According to Jake Mitchell of Sea Hawk Sport Fishing, there hasn’t been much salmon sign from what we’ve seen so far out of Shelter Cove. “There’s been a bunch of mackerel around, but they’re in the 2 to 3-pound class and too big for salmon feed,” said Mitchell. “Typically, that’s not a good indicator for salmon. With that said no one has ventured too far to look so well see what happens come Friday.”
Conditions look decent for Friday’s offshore opener, but the weekend looks a little nasty. Friday’s forecast is calling for S winds 5 to 10 knots with waves out of the W 6 feet at 12 seconds. Saturday’s forecast is calling for S winds 10 to 20 knots with waves out of the W 8 feet at 13 seconds. On Sunday, winds will be out of the NW 5 to 10 knots with W waves 11 feet at 13 seconds. These conditions can and will change by the weekend. For an up-to-date weather forecast, visit www.weather.gov/eureka/ or https://www.windy.com. To monitor the latest Humboldt bar conditions, visit www.wrh.noaa.gov/eka/swan. You can also call the National Weather Service at (707) 443-7062 or the office on Woodley Island at (707) 443-6484.
Humboldt County boat ramp status:
Photos by MackGraphics Humboldt
Trinidad: According to their website, the Trinidad launch will open on Friday and will launch boats from 7 a.m. until 4 p.m., weather permitting. For more info, call 707-677-3625 or visit http://www.seascape-pier.com/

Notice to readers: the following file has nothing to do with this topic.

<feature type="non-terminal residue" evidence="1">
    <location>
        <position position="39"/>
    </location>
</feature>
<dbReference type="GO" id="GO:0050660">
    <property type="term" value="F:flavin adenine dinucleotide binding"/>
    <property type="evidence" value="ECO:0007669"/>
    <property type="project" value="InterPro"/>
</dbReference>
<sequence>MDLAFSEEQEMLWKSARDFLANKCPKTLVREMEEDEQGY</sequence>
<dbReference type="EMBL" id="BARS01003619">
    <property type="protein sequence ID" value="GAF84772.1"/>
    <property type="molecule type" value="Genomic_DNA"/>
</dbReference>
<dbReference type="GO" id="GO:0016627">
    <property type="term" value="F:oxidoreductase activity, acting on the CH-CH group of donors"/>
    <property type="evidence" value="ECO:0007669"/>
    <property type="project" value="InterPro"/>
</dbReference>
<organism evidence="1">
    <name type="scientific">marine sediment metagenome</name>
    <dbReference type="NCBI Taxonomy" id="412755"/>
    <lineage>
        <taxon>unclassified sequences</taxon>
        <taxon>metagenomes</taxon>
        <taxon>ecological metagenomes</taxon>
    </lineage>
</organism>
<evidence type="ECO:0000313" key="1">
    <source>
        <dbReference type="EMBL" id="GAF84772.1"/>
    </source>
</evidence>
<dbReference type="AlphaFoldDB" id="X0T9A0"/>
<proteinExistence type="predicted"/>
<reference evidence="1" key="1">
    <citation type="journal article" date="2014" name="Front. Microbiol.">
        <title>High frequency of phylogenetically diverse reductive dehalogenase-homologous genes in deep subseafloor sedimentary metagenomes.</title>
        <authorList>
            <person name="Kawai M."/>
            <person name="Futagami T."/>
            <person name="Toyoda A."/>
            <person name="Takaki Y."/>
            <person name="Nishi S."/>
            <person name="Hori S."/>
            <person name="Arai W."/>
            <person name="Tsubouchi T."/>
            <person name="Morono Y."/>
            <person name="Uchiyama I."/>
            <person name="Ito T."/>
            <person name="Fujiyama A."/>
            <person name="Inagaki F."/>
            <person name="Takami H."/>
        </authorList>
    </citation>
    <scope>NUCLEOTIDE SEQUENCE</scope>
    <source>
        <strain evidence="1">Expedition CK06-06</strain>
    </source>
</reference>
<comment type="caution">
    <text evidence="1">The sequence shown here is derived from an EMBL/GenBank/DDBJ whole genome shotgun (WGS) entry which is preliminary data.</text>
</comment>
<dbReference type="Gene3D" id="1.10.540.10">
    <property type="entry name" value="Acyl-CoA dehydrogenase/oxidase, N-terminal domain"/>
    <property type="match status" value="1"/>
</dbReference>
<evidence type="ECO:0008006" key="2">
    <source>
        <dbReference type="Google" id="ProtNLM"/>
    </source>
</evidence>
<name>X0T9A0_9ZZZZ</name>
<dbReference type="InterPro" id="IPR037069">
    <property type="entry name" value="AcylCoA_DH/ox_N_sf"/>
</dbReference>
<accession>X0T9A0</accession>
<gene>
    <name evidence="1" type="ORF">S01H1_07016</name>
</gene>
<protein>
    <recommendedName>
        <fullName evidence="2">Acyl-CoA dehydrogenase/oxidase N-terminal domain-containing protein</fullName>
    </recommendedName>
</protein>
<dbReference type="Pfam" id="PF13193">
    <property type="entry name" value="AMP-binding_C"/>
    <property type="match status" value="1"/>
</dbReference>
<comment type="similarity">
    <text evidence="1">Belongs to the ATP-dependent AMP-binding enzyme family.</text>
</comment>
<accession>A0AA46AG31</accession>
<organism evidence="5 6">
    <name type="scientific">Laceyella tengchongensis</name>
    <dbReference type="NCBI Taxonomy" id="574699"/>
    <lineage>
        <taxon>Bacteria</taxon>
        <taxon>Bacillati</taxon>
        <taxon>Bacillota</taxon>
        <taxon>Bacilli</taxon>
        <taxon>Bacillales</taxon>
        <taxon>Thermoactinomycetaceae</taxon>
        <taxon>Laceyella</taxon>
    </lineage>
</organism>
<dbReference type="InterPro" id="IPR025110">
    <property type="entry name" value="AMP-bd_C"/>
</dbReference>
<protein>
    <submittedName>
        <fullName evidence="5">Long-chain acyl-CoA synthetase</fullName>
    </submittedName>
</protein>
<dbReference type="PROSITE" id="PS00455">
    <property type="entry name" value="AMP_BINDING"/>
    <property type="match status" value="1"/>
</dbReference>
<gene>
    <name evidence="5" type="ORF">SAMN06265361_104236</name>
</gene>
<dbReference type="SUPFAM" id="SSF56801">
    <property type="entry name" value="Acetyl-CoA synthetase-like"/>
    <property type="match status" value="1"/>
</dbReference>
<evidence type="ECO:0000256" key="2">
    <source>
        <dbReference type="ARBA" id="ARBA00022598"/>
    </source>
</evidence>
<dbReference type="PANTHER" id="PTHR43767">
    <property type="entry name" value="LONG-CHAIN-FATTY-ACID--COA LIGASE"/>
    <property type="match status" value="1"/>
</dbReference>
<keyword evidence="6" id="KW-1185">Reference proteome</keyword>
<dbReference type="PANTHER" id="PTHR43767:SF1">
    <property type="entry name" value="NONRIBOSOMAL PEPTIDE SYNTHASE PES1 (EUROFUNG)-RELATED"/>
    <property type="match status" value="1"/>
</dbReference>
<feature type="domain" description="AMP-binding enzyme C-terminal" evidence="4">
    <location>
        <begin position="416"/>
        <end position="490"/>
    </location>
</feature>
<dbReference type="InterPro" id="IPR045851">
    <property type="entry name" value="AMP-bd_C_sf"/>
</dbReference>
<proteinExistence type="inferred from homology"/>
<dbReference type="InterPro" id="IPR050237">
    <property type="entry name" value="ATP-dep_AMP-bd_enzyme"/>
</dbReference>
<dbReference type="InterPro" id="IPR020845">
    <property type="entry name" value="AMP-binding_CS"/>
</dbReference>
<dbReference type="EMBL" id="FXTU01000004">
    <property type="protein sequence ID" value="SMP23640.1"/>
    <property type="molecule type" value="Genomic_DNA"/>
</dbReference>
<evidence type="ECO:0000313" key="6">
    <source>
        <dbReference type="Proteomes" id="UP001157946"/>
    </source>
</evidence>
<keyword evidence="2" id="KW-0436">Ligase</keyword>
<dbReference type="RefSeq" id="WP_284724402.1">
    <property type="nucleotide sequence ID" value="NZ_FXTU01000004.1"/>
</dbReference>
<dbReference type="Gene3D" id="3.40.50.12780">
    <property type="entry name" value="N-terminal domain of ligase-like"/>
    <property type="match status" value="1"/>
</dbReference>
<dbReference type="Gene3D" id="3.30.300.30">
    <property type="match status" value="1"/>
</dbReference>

Shelter Cove: Open from 6:30 a.m. until 4 p.m. Only Humboldt County residents will be allowed to launch, and ID will be required. People must be able to maintain 6 ft. of distance from each other while on the vessel. Only people from the same household/family can be on the vessel together. Cost to launch is $35. For more info, visit https://www.facebook.com/scfpinc/
Friday, May 1 tides – Humboldt Bay
For anglers who aren’t aware, extreme caution should always be used when crossing the bar. The combination of large swells and outgoing morning tides could make for a dangerous bar crossing. On Friday, 6 feet of water will be flowing out down to an -0.1. This could make for a dangerous bar crossing if the swells are large. If you’re planning on hitting the bar at daylight, always check the conditions first. To monitor the latest Humboldt bar conditions, visit www.wrh.noaa.gov/eka/swan.